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Another one of those "Best way to X" but I have a question about how I should go about designing this certain piece of software I am working on.

I have this C# WPF software (lets call it ENGINE) that iterates over a list of TASKS and calls the same three methods on each TASK: initialize(), calculate(), and save().

//Simplified obviously (I use indexes vs. foreach because of other code I left out)
while(currentOperatingIndex < tasks.Count)
    Task currentTask = tasks.ElementAt(currentOperatingIndex);

Now these TASKS I need to load dynamically into the ENGINE program at runtime. The engine program will never be re-built or chang when a new TASK is created. So I designed it such that each TASK will be in its own library DLL. Thus, the engine will iterate a folder of DLL files at runtime and load in each DLL into the assembly.

I designed it like this because each TASK initializes, calculates and saves differently. For example, say I want to add a new task, I dont have to change the ENGINE's code, or any other DLL, I just create a new DLL for the TASK, make sure it has those 3 functions, and put it in the folder. My goal is that when a new TASK is needed a programmer can open up visual studio, create a new C# library, create three functions, and write the implementation.

Is this the best way to handle a 'plugin-like' functionality?

Hopefully I am clear.

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Is it for educational purposes or you actually need to do something like this (MEF may be an option if you just need to use it). –  Alexei Levenkov Apr 10 '13 at 19:52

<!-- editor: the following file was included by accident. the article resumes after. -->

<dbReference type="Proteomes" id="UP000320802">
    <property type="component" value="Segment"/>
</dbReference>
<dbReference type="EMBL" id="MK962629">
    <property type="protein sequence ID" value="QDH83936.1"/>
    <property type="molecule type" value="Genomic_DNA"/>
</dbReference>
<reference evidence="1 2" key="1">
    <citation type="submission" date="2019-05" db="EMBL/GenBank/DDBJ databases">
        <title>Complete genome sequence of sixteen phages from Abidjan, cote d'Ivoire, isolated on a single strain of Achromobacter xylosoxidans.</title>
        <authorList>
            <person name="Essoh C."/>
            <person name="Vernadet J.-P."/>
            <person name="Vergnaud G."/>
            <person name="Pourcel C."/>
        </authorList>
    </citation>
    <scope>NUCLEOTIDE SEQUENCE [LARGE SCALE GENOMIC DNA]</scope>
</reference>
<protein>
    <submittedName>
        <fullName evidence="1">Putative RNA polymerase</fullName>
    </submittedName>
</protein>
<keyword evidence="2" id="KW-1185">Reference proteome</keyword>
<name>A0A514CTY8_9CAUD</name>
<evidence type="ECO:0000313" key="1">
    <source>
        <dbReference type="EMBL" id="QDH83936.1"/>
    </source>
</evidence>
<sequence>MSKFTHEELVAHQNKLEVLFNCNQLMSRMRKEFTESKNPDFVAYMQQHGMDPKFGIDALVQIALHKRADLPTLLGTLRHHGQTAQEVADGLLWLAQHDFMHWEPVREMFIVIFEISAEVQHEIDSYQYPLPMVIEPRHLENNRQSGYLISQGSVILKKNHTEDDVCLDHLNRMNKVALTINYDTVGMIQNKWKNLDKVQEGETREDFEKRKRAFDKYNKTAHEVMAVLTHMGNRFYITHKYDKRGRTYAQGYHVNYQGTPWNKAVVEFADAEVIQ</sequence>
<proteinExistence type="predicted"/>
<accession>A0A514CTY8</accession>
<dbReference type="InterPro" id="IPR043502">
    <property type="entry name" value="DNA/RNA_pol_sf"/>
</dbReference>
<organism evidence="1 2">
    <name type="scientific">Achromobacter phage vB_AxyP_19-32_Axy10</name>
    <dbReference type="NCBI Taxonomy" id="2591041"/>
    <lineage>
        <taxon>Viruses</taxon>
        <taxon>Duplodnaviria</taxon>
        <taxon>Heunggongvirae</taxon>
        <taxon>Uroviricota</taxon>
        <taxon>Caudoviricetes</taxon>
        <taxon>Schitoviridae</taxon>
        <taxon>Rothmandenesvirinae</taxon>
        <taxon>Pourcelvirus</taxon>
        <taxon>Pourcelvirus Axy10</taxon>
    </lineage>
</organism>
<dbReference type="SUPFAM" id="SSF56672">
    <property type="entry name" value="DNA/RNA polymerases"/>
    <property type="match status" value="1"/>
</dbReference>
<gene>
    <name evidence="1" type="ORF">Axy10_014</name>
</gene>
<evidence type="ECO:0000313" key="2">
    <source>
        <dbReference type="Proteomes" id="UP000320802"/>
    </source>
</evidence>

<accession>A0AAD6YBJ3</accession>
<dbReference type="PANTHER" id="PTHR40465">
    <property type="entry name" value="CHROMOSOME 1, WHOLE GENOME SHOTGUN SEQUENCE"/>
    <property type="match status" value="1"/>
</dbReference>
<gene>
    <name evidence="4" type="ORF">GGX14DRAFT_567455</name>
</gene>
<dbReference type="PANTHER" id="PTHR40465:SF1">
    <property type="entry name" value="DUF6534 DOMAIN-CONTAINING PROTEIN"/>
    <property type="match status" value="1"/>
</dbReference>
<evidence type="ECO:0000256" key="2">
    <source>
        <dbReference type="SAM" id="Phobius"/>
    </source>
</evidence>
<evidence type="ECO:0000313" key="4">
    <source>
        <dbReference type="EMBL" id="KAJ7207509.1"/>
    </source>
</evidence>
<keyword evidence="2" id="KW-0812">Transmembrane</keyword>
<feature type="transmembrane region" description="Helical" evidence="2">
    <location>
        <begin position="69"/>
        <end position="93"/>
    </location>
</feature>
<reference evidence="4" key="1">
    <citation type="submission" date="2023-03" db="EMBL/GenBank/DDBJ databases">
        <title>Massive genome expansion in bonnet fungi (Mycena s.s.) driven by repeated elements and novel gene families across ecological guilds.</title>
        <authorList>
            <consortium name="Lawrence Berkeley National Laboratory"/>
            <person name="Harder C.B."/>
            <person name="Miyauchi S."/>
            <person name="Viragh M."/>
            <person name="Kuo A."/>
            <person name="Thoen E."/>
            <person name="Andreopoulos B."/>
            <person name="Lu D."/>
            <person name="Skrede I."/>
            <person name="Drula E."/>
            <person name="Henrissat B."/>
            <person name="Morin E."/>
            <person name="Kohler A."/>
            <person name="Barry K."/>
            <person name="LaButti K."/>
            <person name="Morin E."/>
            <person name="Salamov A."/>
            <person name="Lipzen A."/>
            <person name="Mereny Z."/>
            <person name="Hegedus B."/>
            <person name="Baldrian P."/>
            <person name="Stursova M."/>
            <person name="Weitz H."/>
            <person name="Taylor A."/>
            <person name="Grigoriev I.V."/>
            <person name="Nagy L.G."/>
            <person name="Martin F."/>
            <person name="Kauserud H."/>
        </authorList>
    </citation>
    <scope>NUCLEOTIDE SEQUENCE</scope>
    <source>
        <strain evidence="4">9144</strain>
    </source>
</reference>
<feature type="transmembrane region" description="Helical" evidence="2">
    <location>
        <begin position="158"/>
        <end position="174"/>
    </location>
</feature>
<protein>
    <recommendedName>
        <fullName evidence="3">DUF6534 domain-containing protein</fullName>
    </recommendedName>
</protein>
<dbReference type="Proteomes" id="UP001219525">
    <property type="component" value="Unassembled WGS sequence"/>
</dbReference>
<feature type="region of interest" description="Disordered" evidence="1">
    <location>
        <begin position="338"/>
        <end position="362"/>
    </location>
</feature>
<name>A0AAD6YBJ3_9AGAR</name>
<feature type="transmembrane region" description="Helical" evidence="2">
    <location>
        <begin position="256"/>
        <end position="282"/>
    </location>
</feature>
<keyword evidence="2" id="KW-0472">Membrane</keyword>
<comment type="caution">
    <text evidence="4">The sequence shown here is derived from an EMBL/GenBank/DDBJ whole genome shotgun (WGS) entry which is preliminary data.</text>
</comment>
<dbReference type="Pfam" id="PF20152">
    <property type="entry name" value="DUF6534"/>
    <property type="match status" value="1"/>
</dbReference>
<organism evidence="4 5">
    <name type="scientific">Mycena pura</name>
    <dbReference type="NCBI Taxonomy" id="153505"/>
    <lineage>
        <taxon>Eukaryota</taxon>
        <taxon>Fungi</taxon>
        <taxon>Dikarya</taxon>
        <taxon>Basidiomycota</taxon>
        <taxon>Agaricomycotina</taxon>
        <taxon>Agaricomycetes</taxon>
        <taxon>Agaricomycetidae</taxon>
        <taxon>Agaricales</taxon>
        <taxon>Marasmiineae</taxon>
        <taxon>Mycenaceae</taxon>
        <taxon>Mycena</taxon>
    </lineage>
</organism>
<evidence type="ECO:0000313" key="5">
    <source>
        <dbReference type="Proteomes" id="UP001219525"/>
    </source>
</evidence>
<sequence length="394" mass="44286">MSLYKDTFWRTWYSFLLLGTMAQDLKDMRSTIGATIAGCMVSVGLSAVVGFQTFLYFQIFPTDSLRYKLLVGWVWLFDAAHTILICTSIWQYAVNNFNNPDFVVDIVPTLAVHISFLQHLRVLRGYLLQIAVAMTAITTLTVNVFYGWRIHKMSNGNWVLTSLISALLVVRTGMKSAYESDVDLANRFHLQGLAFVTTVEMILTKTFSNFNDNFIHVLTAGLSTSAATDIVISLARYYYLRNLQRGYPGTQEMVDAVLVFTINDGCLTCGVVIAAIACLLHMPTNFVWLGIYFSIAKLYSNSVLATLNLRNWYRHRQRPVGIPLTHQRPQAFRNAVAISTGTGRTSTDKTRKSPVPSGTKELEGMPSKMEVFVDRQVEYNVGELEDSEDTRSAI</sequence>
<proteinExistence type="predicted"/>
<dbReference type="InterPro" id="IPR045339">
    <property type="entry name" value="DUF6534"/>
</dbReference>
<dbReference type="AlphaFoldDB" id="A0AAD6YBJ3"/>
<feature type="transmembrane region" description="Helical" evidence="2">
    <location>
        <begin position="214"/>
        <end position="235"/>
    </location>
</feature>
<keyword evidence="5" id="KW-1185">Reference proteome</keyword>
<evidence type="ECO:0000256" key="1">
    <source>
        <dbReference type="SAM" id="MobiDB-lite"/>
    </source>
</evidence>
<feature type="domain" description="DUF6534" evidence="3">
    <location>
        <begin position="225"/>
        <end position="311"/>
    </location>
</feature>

It's a personal project I am working on. Looking into MEF. –  user2233440 Apr 10 '13 at 19:56
use MEF, although its a little overkill for what u need. I usually end up writing my own. Enumerate all *.dll in a directory, do a load assembly on each , iterate over the types and find those that implement your interface –  pm100 Apr 10 '13 at 19:57
@pm100 Thanks for the info. As for loading the DLL's is it possible to load them into the assembly and keep a reference on it so when I call *.calculate(); I can go loadedDllExample.calculate();. Or how does that work? –  user2233440 Apr 10 '13 at 20:01
@AlexeiLevenkov you should write an answer stating to use MEF because I will flag it as the answer. It's a great way to design plugins. –  user2233440 Apr 10 '13 at 20:10

2 Answers 2

Define an interface (for example ICalcTask) has three methods: initialize, calculate, save.

Write plugin class library dlls including classes implemeting ICalcTask interface.

Let your host application scans dlls containing ICalcTask implementations in plugins directory.

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That's exactly what I am currently doing. I'm just curious if adding DLL's at runtime is not bad-code and if there is a better way to do this. Where would the Interface be declared? –  user2233440 Apr 10 '13 at 19:54
I think it's not bad. For example define interface in "TaskApp.Common.DLL". Host app project and plugin library projects references "TaskApp.Common.DLL". –  Kenan Kocaerkek Apr 10 '13 at 20:04
up vote 0 down vote accepted

As mentioned by Alexei Levenkov in a comment to my question if you are looking to dynamically add plugins to a program without adding extra code to include them, use MEF where it imports many plugins into a catalog and you can use it from there. Thanks everyone for your input.

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